Skip to main content
  • Feature Story

New US & Canada Binational Standard Published for Door and Gate Operators and Systems

September 11, 2018

In May, 2017 a new binational US and Canadian Standard for garage door operators, gate operators, and similar products was published: ANSI/CAN/UL 325. This article is an update of the previous announcement made in Q4 of 2017.

Automated door and gate systems are common in both US and Canada. In fact, many of the same manufacturers, distributors, and dealers operate in both countries, and the use of these products is very similar across borders. However, until recently, the product safety standards for these products were not the same. With the publication of ANSI/CAN/UL 325, the safety requirements for these products are now aligned.

The Door and Access Systems Manufacturers Association (DASMA) and the Canadian Door Institute of Dealers, Manufacturers and Distributors (CDI), along with input from approx. 40 US and Canadian industry representatives, worked as part of the UL 325 Standards Technical Panel to successfully publish ANSI/CAN/UL 325, Standard For Safety For Door, Drapery, Gate, Louver, and Window Operators and Systems as a joint Canada-United States National Standard on May 19, 2017. The cooperation between US and Canadian manufacturers and industry partners was essential to harmonize requirements in order to provide the latest in safety standards for the door and gate operator industry across Canada and the US. The result is a common standard that can be used to increase consistency in the production, installation, use, and safety of these products.

What Does ANSI/CAN/UL 325 mean to you?

ANSI/CAN/UL 325 is now the official National Standard of Canada (approved by the Standards Council of Canada (SCC)), in addition to the American National Standard (approved by the American National Standards Institute (ANSI)). It outlines the minimum product safety construction, testing, manufacturing and installation requirements for commercial and residential door and gate operators and similar products.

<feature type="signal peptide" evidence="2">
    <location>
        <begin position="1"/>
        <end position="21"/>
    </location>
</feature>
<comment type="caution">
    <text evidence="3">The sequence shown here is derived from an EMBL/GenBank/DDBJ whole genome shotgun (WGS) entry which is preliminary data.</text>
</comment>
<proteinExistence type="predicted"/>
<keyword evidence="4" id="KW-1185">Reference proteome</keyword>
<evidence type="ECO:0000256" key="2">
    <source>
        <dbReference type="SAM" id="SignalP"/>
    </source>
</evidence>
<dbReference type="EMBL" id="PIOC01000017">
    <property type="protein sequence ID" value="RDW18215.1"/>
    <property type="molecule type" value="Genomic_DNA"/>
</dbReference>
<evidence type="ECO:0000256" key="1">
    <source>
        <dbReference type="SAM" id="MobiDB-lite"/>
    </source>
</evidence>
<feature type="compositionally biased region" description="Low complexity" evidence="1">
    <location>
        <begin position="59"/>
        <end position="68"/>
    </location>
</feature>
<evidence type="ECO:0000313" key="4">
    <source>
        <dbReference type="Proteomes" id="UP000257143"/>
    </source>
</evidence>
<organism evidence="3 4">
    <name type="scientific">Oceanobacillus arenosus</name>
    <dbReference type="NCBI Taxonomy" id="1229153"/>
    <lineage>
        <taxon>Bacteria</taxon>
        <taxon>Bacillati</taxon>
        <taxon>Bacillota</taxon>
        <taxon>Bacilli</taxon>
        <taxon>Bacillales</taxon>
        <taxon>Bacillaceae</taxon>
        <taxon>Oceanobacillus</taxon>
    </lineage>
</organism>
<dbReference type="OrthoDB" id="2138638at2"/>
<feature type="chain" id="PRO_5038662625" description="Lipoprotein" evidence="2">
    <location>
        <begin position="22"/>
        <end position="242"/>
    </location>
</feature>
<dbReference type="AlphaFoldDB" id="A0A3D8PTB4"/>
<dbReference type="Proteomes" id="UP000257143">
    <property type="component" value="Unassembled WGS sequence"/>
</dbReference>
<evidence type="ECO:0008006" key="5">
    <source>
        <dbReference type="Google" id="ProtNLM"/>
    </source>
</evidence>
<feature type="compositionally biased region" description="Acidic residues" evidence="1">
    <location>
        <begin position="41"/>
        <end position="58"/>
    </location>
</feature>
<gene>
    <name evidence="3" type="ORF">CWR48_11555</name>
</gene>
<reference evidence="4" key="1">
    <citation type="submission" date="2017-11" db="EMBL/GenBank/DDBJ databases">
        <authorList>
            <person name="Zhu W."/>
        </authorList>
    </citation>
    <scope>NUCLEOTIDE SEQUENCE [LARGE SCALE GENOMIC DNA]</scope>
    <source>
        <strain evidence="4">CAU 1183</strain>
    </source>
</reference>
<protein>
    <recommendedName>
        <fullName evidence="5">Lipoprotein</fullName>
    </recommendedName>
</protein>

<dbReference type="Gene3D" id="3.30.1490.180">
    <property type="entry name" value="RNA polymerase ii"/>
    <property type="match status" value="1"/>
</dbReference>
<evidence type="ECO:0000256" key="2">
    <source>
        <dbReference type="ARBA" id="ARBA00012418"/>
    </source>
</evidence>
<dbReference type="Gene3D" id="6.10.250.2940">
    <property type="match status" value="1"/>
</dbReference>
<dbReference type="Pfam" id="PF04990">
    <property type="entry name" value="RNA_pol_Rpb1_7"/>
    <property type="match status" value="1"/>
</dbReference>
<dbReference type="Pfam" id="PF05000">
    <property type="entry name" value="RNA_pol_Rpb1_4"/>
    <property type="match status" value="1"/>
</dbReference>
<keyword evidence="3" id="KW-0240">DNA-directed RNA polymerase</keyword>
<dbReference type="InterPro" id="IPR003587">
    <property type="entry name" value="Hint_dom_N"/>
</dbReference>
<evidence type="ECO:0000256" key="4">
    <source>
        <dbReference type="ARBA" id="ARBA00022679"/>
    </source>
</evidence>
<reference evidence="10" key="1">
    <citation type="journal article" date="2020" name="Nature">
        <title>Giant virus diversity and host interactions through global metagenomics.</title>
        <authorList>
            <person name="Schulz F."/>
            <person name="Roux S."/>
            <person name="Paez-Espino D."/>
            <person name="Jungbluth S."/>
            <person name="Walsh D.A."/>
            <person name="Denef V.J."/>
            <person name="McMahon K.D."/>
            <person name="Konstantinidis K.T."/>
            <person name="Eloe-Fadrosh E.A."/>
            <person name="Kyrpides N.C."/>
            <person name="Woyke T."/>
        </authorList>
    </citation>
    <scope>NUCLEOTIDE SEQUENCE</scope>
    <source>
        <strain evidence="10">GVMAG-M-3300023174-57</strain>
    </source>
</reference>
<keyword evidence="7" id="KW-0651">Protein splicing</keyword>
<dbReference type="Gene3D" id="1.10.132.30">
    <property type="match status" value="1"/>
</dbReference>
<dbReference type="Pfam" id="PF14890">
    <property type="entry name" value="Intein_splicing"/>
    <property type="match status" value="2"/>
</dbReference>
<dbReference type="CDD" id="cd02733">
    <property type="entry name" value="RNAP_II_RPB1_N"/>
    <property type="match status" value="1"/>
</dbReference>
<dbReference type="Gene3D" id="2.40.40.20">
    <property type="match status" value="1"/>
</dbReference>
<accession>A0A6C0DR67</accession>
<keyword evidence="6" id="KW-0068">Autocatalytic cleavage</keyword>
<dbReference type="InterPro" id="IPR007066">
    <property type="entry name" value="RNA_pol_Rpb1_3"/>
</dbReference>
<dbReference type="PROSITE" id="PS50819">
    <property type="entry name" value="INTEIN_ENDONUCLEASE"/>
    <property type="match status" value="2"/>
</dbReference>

In January 2018, an updated Canadian Electric Code (CSA C22.1-18) was published, and now includes ANSI/CAN/UL 325 in the list of referenced standards for electric equipment for product safety in Canada. Products certified by UL complying with the new standard are already available on the market, and demand for products complying with the new standard is expected to continue to grow. To aid in communicating these new requirements, an overview of the new ANSI/CAN/UL 325 was presented at industry trade shows and conferences in the US and Canada, and information sessions continue to be held with architects, dealers, and other industry members.

So, what has changed? 

For products intended for sale in Canada, some key changes in safety requirements in the new standard apply to gate operators, commercial door operators, and residential garage door operators.

Residential Door Operators

  • New accessories able to control residential doors by timers, remote phone apps or similar devices have added requirements: changes to the control function and added alerts before motion.
  • Enhancements to the entrapment protection systems now confirm the operator will continue to reverse within 2 seconds, even when the door motion begins within 2 inches of an obstruction.

Gate Operators

  • Two independent entrapment protection devices must be installed and active to protect each entrapment zone of an automated gate system.
  • Operator is not allowed to move until after the minimum number of entrapment protection devices is installed.
  • Operators must continuously monitor for the proper operation of any external entrapment protection devices like a photoelectric system or sensing edge. If the external entrapment protection device is not working, the operator must limit control functions to close (or open) the gate only under a constant-pressure mode. It shall not be easy to bypass, interfere with,k or defeat the monitoring system.

Commercial Door Operators

  • Similar to the current standards, an external entrapment protection device, such as a photoelectric system or sensing edge, must be installed protecting the entrapment zone at the floor for any door that can be closed by any controls other than constant pressure (e.g. remote control, timer, loop sensor).
  • Operators must continuously monitor the proper operation of any external entrapment protection devices like a photoelectric system or sensing edge. If the external entrapment protection device is not working, the operator must limit control functions to constant-pressure-to-close operation.

How can you find out more?

Manufacturers, dealers, installers, regulators, or anyone wanting to find out more can also visit UL's Access Systems website or contact Steve Kuscsik.